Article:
Last month I asked her what she was reading. Her reply:
I should probably start by confessing I am something of a latecomer to the love of short stories. It started about a year ago, with Courttia Newland’s A Book of Blues, an eclectic collection of stories inspired by love and music, which danced a journey across pages that swept from London’s Portobello Road to the beaches of Nairobi, through the hot bush of Malindi via packed Miami bars. I discovered there is something quite lovely about the form, that it is a genuine skill to be able to conjure authentic characters, to evoke a vivid landscape, to capture a complete world in a limited number of words. It’s a discipline that I, as a novelist, have never had to concern myself with, but recently I have found myself thankful there are writers who do.Learn more about A Cupboard Full of Coats, and visit Yvvette Edwards's Facebook page.
Chinua Achebe, one of my favourite writers, has said it is the writer's duty ‘to explore in depth the human condition.’ I like to think this is something I have brought to my own novel, A Cupboard Full of Coats, a story about the transgenerational impact of domestic violence. In my opinion, if a story does nothing for every reader, if there is no gain to be had from the reading, no lesson gleaned or learned, no preconception challenged or shifted, I can hardly see the point in the writing at all. Uwem Akpan understands this, and his collection of short stories, Say You’re One of Them, is at once one of the most powerful, challenging, perception-changing books I have ever read.
In Say You’re One of Them, Akpan gives voice to Africa’s children in horrifying circumstances, whose plight, their daily struggle for life on any terms, is virtually inconceivable to most. His five stories encompass child prostitution and trafficking, genocide, and poverty on a scale that would make most inhabitants of the Western World ashamed to ever complain again about being broke. These are emotive subjects anyway, but seen through the eyes of Akpan’s child narrators, they are heart-breaking. In his first story, "An Ex-Mas Feast," we meet Maisha, a girl still too young for breasts, who has elected prostitution so her family can eat, to raise money for her brother’s school fees - the only hope they have of ever escaping poverty. Here in England, glue-sniffing is something people do to get high. In Maisha’s world, glue is a valuable commodity, proffered by loving parents to their children when there is no food available because it staves off hunger. This is a powerful book which introduces Africa’s children with an intimacy no documentary or commentary I have ever seen comes close to, a compassionately crafted work that opens the gateway to a scarcely perceived world.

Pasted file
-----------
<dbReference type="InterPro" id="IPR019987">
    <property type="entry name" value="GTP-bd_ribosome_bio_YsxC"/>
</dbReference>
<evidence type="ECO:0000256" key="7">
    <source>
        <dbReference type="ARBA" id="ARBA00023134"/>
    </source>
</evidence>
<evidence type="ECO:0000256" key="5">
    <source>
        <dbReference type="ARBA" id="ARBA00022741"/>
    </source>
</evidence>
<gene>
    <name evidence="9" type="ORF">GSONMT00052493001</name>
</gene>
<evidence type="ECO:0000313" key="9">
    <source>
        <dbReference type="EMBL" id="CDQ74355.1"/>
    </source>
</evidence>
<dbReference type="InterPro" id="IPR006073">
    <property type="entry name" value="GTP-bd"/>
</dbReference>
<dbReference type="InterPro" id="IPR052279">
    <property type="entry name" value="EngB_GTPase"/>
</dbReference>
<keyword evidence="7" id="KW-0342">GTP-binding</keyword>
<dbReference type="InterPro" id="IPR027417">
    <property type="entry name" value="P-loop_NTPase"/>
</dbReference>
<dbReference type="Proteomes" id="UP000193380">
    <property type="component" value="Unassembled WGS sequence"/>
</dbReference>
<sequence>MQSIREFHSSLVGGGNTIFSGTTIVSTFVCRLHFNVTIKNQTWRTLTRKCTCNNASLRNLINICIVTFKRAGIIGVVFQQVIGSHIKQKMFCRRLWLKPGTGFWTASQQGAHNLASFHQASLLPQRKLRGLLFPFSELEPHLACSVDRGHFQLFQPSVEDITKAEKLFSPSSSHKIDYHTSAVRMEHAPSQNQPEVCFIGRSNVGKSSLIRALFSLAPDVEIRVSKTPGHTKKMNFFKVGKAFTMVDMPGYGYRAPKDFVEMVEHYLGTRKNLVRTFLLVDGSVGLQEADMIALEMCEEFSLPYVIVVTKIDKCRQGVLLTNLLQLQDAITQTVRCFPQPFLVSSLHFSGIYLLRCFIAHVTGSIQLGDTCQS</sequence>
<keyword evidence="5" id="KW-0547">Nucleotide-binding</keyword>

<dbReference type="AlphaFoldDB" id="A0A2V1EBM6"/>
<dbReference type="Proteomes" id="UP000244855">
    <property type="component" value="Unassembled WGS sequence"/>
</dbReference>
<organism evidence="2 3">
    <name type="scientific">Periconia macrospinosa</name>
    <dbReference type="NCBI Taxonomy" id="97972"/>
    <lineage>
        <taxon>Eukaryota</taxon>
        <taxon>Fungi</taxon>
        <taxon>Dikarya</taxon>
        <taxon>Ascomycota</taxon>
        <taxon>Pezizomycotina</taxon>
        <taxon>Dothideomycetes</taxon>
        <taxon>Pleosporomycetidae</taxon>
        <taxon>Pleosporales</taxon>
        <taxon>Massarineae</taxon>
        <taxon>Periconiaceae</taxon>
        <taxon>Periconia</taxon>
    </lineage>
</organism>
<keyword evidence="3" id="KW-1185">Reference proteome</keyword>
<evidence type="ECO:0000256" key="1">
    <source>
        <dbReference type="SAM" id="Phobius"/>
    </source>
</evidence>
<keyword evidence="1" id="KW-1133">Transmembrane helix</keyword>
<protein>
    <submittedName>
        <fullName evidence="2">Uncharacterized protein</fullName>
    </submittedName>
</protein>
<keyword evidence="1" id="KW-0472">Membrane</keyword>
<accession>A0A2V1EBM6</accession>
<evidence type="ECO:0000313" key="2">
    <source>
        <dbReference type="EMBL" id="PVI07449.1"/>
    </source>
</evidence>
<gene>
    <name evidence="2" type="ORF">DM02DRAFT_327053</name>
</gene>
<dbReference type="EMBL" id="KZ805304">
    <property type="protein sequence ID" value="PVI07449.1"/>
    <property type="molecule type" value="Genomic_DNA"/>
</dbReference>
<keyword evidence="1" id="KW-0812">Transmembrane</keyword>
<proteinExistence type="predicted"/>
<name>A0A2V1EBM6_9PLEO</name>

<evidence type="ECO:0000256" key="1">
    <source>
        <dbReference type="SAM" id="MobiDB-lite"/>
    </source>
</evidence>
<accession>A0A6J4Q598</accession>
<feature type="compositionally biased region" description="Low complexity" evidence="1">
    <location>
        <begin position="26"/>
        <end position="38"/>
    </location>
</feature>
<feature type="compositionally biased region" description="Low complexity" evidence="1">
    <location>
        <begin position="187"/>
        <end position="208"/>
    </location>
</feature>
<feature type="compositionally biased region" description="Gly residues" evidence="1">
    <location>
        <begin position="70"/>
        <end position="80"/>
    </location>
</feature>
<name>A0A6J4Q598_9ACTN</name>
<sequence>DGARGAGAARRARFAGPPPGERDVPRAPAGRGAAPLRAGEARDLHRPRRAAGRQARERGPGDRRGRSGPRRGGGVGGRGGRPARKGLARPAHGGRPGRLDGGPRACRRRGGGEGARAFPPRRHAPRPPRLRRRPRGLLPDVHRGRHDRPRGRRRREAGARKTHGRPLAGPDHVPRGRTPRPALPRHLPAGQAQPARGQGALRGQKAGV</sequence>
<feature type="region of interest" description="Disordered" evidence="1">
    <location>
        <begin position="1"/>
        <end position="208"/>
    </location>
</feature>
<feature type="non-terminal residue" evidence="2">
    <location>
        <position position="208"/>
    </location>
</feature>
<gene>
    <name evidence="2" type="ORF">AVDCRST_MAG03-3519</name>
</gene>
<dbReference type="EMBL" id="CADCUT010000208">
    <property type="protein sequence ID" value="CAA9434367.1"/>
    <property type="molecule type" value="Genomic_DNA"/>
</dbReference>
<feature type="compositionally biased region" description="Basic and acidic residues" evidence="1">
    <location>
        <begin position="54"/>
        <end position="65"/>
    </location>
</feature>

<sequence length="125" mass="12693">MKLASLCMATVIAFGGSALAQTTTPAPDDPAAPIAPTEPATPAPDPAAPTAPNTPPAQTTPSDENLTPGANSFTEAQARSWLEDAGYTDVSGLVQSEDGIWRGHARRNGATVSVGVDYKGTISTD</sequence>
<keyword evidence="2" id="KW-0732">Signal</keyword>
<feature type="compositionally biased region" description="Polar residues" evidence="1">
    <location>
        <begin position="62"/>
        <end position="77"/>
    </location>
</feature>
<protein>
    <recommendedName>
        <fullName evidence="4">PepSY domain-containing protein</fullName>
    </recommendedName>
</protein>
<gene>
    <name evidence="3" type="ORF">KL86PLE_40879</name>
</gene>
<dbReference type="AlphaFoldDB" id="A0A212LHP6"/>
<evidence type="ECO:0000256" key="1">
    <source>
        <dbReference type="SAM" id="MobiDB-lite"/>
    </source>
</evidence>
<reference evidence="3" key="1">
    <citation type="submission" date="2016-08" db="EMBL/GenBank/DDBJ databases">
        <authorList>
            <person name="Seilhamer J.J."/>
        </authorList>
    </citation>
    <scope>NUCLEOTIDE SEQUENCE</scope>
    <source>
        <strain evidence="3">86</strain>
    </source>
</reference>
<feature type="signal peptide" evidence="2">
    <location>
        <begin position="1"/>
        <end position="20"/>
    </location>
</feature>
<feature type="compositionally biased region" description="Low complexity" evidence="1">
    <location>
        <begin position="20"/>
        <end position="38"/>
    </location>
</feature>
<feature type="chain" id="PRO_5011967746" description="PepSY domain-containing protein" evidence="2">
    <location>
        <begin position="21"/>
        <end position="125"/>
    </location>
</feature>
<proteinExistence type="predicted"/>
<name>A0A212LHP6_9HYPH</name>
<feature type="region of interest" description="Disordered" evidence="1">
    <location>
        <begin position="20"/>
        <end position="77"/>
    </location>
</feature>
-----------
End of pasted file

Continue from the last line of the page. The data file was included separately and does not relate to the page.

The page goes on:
I have seen famine-stricken children on the news then gone on to watch and enjoy the following programme. I struggle as I write this to identify which single one impacted on me the most. But to read Akpan is to do more than watch from a safe distance. He takes the reader on a journey. He is a gifted writer, and so the journey is an interesting one, but it is far from comfortable. The final story, "My Parents’ Bedroom," narrated from a village in Rwanda, left me reeling and will never be forgotten.
On every level the writing is authentic, the voices clear and articulate, the backdrops vividly rendered. I am bedazzled by Akpan’s clarity, the cool and disciplined control he exerts in the crafting of this passionate and hugely empathic work. I challenge anyone to read it and remain indifferent to the world recorded here.
I have a bookcase at home, upstairs, private, separate from the shelves my visitors see, specifically because often, following discussions of books on my shelves, they have been borrowed and sometimes never returned. I need to own the books I love. As a result, there are books I love that I have loaned out, then gone on to repurchase three, four, five times. My private shelves house the books I do not lend out, and having read Say You’re One of Them, it now occupies a rightly earned space on those shelves.